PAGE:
Chana Schneerson worked hand in hand for 30 years with her husband, Rabbi Levi Yitzhak Schneerson, the renowned kabbalist and Chabad leader of Dnipro (formerly Yekatrinoslav), one of Ukraine’s largest cities and still home to one of the largest Chabad centers in the world. The Rebbe’s parents continued to teach all aspects of Torah and Judaism when it was considered a subversive crime, punishable by death.

“The influence of Rebbetzin Chana – my analysis – is that the way the Rebbe’s parents worked hand in hand teaching Judaism may have been the model for shluchim, because they were modeling equality between the two.” The thousands of Chabad emissaries that the Rebbe sent out after he became the head of Lubavitch, similar to his own parents, opened their homes to teach Torah, the Jewish traditions and the Hebrew language.

“In one of the chapters, what I try to portray in the influence of women in Judaism is continuity and how we become particularly aware of it at Passover. It’s in the merit of the righteous women that our ancestors were redeemed from Egypt.”

Bob and Diane sent both their daughters, Rachel and Becky, to the Modern Orthodox and Zionist Ramaz School in Manhattan. Still, it came as a surprise 20 years ago when Rachel, an archaeologist, newly married to Rabbi Ian Pear, announced they were making aliyah.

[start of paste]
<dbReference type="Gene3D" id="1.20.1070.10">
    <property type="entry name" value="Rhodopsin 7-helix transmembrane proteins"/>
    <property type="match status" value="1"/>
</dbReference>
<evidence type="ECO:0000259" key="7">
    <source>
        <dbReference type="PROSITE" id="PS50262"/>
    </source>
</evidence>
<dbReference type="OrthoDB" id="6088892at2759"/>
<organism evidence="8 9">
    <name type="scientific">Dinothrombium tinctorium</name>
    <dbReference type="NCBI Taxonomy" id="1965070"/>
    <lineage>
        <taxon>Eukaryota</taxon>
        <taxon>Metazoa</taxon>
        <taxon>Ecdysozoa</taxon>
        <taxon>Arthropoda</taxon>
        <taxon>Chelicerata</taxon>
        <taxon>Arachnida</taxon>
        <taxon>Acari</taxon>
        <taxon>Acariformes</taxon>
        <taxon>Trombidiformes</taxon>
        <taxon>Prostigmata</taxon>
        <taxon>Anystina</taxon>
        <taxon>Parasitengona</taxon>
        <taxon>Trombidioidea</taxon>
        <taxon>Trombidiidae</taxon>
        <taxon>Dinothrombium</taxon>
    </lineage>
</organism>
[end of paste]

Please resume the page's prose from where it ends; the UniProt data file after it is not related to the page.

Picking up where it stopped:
It was very emotional for them. New York is where Bob and Diane had built their careers, their home and friends, and until a year ago, they had their younger daughter Becky and her family close by.

When Becky and her husband, Dan Greenwald, both lawyers, decided to move to Israel in 2021, Bob and Diane made their decision to buy a home in Jerusalem with one important stipulation: It had to be within a five- to seven-minute walk of the beautiful newly built Shir Hadash shul in Talbiyeh. It was built by the community that their son-in-law and daughter have cultivated over the past 20 years.

Their children establish Shir Hadash

“Ian and Rachel’s vision was to create a shul where everyone is welcome. You see a person with a tie, and a person with sandals and no socks. When they were living in Nahlaot, Ian founded a synagogue in a bomb shelter and brought in the Shlomo Carlebach melodies and people gravitated toward the young couple because of their accepting nature. Then they moved to Katamon and brought the shul members with them, growing their community in five different locations before their dream was realized. Their shul was built from the ground up.”